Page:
One of the most critical criteria for a firm like NEA is thinking big. When we make an investment in a new company, we need to believe there is a (multi-)billion dollar outcome in that company’s future. Especially given the inherent fragmentation of markets in Europe, we always look for a market expansion plan that allows companies to reach massive scale. The intricacies of which markets to launch, how to sequence those launches, how you’re building your product to apply to those markets, and how you expect to grow market share are all important details to have ironed out before engaging with a global firm like NEA.

 

Peter Puchwein, Vice President Innovation, Knapp

What key trends do you see in intralogistics?

One big trend from the US is so-called Micro Fulfilment – fulfilment of online orders, e.g. groceries, processed close to the customer with a high degree of automation. High urban real estate costs and limited storage capacities mean Micro Fulfilment Centres are typically located directly in an existing supermarket or store. However, Micro Fulfilment will always need a backend of big distribution centres (DC) to deliver products to them in time.

In general, over the last decade automation has happened to a much higher degree in Europe than in the US, due mainly to the differing availability of manual work forces.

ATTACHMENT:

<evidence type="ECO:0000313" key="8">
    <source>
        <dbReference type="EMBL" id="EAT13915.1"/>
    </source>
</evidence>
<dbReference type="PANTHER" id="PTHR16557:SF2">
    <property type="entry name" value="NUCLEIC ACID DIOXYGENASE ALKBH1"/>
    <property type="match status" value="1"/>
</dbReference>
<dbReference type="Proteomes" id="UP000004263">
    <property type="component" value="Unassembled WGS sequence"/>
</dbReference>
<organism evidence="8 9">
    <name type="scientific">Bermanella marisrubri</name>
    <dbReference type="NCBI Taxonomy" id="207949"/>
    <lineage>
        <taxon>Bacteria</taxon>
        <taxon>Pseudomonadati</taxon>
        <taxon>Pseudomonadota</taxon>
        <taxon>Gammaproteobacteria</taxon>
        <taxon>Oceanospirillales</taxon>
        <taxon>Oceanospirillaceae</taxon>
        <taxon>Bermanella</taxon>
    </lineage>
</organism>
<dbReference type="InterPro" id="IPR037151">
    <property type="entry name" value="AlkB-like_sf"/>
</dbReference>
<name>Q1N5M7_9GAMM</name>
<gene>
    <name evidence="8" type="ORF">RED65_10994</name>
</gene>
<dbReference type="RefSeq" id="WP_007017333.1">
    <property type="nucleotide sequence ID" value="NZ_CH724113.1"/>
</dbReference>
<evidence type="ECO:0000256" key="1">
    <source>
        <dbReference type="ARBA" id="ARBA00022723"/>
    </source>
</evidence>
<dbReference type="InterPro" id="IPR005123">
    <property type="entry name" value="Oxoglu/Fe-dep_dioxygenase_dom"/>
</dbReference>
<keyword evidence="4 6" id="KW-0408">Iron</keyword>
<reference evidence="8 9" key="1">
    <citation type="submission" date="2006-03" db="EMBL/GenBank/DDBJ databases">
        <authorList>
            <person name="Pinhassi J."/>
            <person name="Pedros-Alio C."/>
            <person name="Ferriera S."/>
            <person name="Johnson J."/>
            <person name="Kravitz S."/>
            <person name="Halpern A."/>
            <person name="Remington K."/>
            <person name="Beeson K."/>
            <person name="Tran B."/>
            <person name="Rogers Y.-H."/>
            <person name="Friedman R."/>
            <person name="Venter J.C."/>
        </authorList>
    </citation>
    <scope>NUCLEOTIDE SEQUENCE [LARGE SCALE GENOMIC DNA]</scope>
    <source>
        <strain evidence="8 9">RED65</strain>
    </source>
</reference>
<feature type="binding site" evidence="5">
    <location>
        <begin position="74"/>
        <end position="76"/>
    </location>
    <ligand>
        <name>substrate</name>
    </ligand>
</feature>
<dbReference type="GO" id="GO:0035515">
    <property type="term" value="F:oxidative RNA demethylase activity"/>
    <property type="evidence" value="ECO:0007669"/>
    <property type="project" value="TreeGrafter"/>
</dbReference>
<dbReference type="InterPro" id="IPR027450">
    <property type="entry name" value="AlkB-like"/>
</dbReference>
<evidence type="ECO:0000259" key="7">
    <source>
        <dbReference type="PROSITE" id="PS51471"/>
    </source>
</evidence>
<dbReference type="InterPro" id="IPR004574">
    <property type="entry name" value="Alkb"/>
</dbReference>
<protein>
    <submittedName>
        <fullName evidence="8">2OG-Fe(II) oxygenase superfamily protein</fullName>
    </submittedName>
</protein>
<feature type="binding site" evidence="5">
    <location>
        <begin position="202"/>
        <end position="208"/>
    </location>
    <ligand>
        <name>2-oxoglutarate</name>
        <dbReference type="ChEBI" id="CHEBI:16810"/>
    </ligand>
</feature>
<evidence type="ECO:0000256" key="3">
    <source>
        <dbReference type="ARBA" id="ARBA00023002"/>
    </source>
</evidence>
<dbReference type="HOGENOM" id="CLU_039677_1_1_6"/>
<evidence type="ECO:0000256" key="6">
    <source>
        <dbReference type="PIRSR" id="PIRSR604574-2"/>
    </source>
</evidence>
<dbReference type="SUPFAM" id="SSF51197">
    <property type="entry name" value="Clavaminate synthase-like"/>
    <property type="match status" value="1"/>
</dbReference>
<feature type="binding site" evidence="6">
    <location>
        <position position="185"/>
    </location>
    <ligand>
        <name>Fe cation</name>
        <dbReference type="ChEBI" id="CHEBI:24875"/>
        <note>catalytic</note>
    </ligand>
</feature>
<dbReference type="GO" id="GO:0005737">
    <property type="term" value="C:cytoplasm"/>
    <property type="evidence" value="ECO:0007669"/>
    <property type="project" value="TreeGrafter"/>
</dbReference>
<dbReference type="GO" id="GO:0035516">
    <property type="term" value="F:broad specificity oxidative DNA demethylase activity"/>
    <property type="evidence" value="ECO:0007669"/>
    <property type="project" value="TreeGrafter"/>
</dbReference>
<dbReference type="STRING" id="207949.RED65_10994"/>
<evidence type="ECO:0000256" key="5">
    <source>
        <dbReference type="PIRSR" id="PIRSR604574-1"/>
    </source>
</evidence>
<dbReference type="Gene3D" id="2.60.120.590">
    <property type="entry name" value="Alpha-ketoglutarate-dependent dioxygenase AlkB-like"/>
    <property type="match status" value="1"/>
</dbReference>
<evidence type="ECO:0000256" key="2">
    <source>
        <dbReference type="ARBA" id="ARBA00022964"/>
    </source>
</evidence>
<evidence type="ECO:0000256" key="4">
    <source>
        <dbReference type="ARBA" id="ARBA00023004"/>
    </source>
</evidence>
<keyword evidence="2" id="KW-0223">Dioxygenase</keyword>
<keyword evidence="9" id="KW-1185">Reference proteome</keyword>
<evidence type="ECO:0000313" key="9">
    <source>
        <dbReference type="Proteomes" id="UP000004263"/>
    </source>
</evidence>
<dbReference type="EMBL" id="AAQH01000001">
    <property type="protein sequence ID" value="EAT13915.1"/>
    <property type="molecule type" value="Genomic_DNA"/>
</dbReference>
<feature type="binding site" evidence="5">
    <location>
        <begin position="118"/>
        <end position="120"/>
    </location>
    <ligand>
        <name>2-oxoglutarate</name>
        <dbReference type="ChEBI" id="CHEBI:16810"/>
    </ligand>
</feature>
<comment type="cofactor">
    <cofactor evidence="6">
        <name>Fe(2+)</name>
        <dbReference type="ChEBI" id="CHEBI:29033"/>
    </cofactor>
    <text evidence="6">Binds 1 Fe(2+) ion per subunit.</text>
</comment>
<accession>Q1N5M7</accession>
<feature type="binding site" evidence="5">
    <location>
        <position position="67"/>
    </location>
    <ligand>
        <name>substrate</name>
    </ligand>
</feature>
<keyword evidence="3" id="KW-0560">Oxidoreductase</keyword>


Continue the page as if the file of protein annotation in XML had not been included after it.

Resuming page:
What impact has Covid-19 had?

E-commerce is the big winner of Covid-19. The transition from shop delivery to e-commerce fulfilment is one of the biggest goals for many companies. 

But technologies like UV-C disinfection enabling Covid-safe manual workplaces are also a growth space.

What are the most high-potential technologies in warehouse tech?

One big trend is data driven logistics and artificial intelligence (AI). Not everything needs to be AI-powered, but taking large amounts of data and using it to make the right decisions will have a huge impact on optimizing and improving warehouses over the next years. AI will be a major part of this. To make this possible, the merge of the typical software layers in the warehouse is mandatory. The control layer and the stock layer need to be embedded into one decision layer.

The field of robotics in goods-to-person systems will also get a boost with AI and the data behind.  Robots will do even more of the reiterating work in warehouses, but humans will always be needed in other fields, where human advantage and judgement is required, e.g.: value-added services, monitoring, decision making and maintaining the system. It will be a productive coexistence of intelligent work for humans and simple and reiterating work for robots.

What are the ways for a company to minimize risk and costs while automating the warehouse / intralogistics operations?

Simulations have already been used for years to understand and optimize logistics. Digital twins are a big success factor when it comes to reducing installation times on site and testing a system in an early project stage. 

BPMN (Business, Process, Model and Notation) is one key to better understand the processes, and specify the needs for a customer. Based on BPMN software, simulations are available very early in the project phase to test the integration of the warehouse with ERP systems.

 

Dive into the data on Industrial Tech, funding, technologies, applications and trends with the 40-page report, in partnership with Speedinvest.

Get the complete report

Report -